3D printing FDM technology to supply chain system help

3D printing FDM technology to supply chain system help

Today, many enterprises have begun to use 3D printing technology to improve supply chain management, optimize production, and achieve agile manufacturing. With a history of nearly 30 years, FDM technology has a wide range of applications, not only for product prototyping, functional testing, but also for manufacturing tools and final parts, especially in the industrial, automotive and aerospace sectors.

GKN Driveline is the automotive division of GKN, providing Driveline systems and solutions to more than 90% of the world’s automotive manufacturers. To maintain customer satisfaction, GKN Driveline is constantly looking for ways to reduce lead times and this is achieved through the use of 3D printing in several factory floor applications.

The company recently installed a Stratasys Fortus 450MC 3D printer at its Florence plant in Italy. Notably, this 3D printer has proven to be very valuable as a production tool, helping GKN Driveline accelerate product development, reduce costs and reinvent the supply chain.

“Using a 3D printer, we have developed a tool that significantly improves grease distribution and eliminates the need for cleanup time spills,” said Carlo, GKN’s lead process engineer and team leader at the Florence plant. This is critical to simplifying the production cycle of the half-shaft and enabling us to provide our customers with quality final parts.”

The factory also uses 3D printing to create custom replacement parts on demand. The team recently 3D-printed a cable stand for the robot, saving a lot of time. Under previous practice, it would take at least a week to get replacement parts from suppliers. They also 3D-printed a custom end-of-the-arm tool that can move individual components from one stage of the production line to another.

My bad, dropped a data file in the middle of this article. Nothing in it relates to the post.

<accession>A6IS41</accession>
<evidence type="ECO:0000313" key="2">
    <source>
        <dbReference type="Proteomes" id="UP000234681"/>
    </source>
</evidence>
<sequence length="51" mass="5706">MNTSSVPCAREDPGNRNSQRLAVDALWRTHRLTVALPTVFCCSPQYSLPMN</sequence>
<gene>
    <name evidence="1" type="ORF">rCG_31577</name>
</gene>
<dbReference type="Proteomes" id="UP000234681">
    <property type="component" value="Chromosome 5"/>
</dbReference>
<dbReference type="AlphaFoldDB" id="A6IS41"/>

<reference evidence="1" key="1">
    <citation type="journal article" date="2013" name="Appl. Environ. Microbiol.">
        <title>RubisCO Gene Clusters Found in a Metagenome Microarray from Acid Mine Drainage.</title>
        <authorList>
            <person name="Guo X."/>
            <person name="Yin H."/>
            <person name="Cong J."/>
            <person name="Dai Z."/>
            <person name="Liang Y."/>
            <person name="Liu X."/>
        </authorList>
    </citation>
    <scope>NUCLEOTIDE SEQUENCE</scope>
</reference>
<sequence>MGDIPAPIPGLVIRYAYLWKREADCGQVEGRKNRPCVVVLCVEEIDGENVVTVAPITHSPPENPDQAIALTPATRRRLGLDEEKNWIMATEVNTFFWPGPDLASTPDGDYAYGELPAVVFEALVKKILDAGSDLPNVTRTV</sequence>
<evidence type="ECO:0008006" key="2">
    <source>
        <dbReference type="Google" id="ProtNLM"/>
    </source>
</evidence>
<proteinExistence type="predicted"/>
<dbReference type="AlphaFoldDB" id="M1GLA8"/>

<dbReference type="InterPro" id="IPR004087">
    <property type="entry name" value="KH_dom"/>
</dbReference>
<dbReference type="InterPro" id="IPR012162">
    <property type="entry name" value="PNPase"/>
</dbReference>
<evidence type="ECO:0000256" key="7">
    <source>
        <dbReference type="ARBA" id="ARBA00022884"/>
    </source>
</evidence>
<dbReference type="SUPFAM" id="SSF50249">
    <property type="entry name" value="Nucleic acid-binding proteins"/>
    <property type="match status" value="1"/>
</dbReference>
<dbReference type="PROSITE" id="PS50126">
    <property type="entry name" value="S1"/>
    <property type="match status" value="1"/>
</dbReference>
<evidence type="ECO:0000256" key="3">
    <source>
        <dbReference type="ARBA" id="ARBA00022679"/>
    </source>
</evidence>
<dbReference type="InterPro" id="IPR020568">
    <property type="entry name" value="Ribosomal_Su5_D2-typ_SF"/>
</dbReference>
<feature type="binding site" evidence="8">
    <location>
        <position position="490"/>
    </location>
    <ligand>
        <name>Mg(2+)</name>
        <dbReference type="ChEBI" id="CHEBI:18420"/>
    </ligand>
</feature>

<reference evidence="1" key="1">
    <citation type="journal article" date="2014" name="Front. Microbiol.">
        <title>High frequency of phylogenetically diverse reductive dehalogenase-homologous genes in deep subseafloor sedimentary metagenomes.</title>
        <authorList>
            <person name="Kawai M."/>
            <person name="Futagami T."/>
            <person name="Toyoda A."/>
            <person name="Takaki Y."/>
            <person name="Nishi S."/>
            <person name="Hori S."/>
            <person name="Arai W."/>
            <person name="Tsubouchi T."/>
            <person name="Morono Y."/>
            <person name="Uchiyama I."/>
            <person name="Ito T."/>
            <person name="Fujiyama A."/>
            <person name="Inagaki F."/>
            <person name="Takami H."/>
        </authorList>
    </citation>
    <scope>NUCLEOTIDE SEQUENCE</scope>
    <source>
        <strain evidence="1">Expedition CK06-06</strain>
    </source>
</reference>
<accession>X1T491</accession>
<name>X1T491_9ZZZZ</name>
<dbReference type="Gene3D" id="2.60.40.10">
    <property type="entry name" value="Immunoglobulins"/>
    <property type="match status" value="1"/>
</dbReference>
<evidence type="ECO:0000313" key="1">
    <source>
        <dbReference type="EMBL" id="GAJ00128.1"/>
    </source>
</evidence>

In China, the additive manufacturing laboratory of China Eastern technology co., ltd. is equipped with Stratasys Fortus 450mc industrial grade 3D printer using ULTEM 9085 material that meets relevant requirements of FAA and CAAC25. It is the first airline in China to apply 3D-printed cabin interiors to commercial airliners. The lab developed many cabin interiors, including seat armrests, door handle covers, luggage rack locks, electronic flight bag stands and newspaper racks. Through small-batch 3D printing, China Eastern has solved the problem of long ordering cycle and high cost of fragile parts in the past, while ensuring the safe flight of its fleet and improving passengers’ ride experience.

In addition, 3D printing will gradually be deeply integrated into the aerospace spare parts market and change the supply chain system of this market. The aerospace industry has a large number of parts and complex types. 3D printing technology not only meets the flexibility of obtaining spare parts “anytime, anywhere”, but also saves the cost of keeping a large number of spare parts, simplifies inventory management and reduces the need for long-distance transportation.